Exploring life in front of a classroom

In a New York City classroom this summer, Stephanie Naing ’23 decided against  giving her sixth-grade students another formula to memorize: Area = base x height.

Instead, she drew a parallelogram for them, shaded in the triangle at one end and showed how it fits perfectly into the triangle at the other end.

“The students were shocked and amazed that it made so much sense,” Naing said. “I wanted to show them that if they’re taking standardized tests and they don’t understand something, they can draw a diagram and logic it out rather than thinking they can’t answer the question because they don’t know the formula.”

It’s “aha” moments like this one this summer that are making Naing realize that she’s made the right choice wanting to go into education.

Naing, a sociology major who is minoring in education and Southeast Asian studies, is working with sixth and seventh graders this summer who are part of Prep for Prep, a nonprofit that helps students from New York City prepare for — and then pay for – a place at an independent day school.

“After I read their mission statement, to serve students of color who might come from lower income backgrounds or who might be attending schools that aren’t able to prepare them as well as other schools for college, I knew it was what I was interested in doing,” she said.

Each weekday morning, Naing teaches a class that helps students prepare for the Independent School Entrance Examination (ISEE). In the afternoon, she is a teaching assistant for a class called Problems and Issues in Modern American Society, where seventh-grade students learn to write 8-10 page research papers. At the end of the day, students take part in a recreation period – and Naing is the advisor to the dance club.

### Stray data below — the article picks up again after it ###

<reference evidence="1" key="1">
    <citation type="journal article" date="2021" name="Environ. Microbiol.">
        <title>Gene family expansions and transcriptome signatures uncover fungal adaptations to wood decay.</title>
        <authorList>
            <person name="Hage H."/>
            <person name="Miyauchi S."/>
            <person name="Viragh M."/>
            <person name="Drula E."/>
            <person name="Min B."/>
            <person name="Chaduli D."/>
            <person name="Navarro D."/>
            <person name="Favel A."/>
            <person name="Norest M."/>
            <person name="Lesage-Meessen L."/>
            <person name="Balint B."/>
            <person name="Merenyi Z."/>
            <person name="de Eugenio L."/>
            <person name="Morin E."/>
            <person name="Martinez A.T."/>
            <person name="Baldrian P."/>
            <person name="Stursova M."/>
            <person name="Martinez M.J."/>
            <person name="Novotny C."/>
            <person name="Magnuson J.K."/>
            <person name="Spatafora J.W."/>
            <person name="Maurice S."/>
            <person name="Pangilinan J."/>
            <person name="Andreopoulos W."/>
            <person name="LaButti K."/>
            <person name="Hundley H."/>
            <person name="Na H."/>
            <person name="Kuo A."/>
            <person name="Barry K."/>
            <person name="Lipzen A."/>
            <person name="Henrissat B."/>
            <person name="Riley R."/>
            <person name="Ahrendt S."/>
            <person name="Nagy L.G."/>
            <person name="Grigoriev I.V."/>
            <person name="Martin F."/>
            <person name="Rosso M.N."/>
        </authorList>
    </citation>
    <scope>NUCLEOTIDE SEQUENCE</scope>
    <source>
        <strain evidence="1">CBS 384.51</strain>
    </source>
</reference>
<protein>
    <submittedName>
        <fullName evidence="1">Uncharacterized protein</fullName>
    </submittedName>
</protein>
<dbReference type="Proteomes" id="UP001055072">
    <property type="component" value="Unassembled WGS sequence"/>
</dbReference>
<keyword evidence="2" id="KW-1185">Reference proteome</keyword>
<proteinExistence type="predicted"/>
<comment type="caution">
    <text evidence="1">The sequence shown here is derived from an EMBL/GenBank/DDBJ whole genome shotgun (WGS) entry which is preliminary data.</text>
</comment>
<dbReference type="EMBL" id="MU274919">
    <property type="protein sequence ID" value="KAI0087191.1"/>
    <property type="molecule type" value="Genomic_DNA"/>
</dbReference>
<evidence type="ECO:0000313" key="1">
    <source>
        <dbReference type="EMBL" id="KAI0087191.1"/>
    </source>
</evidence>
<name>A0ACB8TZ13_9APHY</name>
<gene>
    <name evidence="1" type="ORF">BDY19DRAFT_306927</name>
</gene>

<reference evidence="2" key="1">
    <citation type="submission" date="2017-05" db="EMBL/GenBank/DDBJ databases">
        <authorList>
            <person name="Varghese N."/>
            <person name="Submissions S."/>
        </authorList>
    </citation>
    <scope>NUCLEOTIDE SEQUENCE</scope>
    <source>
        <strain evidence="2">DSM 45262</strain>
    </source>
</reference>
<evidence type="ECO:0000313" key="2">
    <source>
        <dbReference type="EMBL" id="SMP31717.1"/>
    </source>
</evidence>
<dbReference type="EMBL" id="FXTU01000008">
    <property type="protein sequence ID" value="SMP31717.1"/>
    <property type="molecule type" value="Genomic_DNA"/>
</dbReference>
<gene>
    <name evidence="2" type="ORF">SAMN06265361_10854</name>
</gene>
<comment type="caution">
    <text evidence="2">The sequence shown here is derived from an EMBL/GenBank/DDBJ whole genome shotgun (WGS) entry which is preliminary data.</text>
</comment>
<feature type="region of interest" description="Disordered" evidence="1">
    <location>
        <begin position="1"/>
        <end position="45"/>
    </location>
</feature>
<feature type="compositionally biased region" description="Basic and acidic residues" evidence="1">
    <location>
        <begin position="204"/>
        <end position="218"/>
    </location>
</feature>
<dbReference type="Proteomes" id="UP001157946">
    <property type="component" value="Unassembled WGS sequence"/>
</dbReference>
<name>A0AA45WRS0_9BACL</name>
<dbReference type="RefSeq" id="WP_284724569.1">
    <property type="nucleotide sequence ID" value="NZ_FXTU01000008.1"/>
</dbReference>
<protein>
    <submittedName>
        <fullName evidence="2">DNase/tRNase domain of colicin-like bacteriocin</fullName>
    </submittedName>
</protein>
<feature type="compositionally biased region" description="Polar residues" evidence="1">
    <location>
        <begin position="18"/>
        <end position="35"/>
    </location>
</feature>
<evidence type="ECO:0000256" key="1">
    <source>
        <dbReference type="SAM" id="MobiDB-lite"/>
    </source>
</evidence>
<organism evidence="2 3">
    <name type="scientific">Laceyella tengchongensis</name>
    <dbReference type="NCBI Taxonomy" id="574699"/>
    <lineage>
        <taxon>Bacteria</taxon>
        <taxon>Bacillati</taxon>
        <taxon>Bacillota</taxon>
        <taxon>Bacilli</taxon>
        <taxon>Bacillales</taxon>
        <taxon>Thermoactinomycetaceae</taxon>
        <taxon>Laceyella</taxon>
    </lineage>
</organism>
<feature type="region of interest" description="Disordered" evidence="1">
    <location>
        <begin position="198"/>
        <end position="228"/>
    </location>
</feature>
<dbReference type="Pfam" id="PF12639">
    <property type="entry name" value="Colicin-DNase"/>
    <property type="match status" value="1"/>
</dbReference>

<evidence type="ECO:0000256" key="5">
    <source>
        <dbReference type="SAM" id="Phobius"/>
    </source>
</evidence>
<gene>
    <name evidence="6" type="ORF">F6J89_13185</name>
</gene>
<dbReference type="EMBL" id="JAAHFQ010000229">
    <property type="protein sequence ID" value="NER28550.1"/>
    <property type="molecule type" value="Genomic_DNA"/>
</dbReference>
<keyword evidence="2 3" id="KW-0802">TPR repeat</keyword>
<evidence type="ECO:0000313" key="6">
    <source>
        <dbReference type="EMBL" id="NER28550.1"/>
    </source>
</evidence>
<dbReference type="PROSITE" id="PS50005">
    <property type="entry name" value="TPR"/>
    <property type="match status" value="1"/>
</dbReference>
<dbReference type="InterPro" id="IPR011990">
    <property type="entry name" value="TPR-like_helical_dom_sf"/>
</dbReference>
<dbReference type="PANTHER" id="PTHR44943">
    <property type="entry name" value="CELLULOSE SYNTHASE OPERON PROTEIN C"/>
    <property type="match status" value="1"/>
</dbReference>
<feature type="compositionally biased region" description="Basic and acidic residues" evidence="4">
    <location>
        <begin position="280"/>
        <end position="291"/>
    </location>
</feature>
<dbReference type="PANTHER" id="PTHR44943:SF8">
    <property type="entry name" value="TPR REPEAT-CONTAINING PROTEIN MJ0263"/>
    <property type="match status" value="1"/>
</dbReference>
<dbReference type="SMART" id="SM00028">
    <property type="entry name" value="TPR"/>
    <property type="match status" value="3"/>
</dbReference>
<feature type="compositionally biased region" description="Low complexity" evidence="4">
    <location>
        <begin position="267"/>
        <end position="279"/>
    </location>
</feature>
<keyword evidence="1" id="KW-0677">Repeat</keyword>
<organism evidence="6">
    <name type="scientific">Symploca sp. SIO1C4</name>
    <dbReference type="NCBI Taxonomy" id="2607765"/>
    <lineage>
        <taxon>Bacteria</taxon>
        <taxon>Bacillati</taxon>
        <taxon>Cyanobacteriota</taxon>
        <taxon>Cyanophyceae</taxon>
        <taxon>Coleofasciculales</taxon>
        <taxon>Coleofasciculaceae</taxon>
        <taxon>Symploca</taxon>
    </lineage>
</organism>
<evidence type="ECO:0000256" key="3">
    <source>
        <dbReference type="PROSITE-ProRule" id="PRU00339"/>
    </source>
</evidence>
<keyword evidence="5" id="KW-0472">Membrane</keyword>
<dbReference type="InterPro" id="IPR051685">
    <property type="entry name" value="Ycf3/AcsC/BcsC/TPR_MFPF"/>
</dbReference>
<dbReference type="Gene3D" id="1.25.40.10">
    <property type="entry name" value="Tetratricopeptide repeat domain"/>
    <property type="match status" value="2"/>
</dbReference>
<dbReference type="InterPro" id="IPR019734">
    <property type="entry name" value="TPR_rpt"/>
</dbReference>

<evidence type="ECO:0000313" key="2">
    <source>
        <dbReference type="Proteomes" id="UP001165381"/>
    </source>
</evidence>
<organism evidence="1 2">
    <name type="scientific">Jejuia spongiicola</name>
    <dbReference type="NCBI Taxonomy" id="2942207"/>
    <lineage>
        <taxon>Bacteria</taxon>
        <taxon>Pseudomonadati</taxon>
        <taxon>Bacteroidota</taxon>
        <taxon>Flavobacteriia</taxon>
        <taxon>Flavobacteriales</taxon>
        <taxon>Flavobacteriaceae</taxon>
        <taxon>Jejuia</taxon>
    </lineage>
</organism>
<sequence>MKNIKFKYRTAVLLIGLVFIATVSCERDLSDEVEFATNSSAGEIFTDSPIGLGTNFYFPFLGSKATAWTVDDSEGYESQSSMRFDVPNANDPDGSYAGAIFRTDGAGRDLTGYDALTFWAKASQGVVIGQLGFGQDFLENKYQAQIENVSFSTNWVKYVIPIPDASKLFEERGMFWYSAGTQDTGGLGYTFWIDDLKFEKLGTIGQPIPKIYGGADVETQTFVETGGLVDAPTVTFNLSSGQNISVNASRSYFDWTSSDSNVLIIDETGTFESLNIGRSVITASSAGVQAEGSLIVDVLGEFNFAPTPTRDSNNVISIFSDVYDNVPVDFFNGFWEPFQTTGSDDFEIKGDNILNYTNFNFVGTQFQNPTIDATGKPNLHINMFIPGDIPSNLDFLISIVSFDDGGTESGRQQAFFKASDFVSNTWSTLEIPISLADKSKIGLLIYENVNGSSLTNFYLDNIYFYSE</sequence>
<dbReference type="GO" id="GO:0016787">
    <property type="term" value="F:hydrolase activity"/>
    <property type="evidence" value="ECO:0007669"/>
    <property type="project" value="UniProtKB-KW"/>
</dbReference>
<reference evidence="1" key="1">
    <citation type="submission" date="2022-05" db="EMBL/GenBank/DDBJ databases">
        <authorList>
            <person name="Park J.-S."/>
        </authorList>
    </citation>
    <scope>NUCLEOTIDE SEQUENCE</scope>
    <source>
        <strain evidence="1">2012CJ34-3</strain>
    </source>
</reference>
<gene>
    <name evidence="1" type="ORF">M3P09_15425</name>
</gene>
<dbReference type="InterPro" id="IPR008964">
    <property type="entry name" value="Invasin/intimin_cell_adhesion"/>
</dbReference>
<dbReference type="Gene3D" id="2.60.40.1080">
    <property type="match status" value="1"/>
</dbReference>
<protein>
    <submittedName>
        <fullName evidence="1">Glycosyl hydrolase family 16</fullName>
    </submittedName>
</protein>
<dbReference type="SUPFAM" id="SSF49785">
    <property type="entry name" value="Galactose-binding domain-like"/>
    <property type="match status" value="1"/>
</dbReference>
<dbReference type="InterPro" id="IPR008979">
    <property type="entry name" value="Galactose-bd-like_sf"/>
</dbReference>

“It’s eye-opening,” she said of being a lead teacher in the classroom. “I think this experience is definitely pushing me toward the teaching route.”

Naing won a Summer Experience Grant to help her pay for expenses this summer and make up for taking a lower-paying job. She was able to sublet an apartment closer to her job on the Upper West Side to ease the one-hour commute from her parents’ home.

“Being able to have that income helped alleviate some of the stress and helped me to get the experience I needed,” she said.

Last summer, Naing also won a Summer Experience Grant to use toward an Einaudi Center global summer internship, organized by Einaudi’s Southeast Asia Program. During her internship, she conducted research with the Inya Institute, a nonprofit focused on advancing the social sciences, arts and humanities related to Myanmar. Naing, who is Burmese, conducted research and wrote a report about the Burmese diaspora community in the U.S., a report that was published in the institute’s newsletter.

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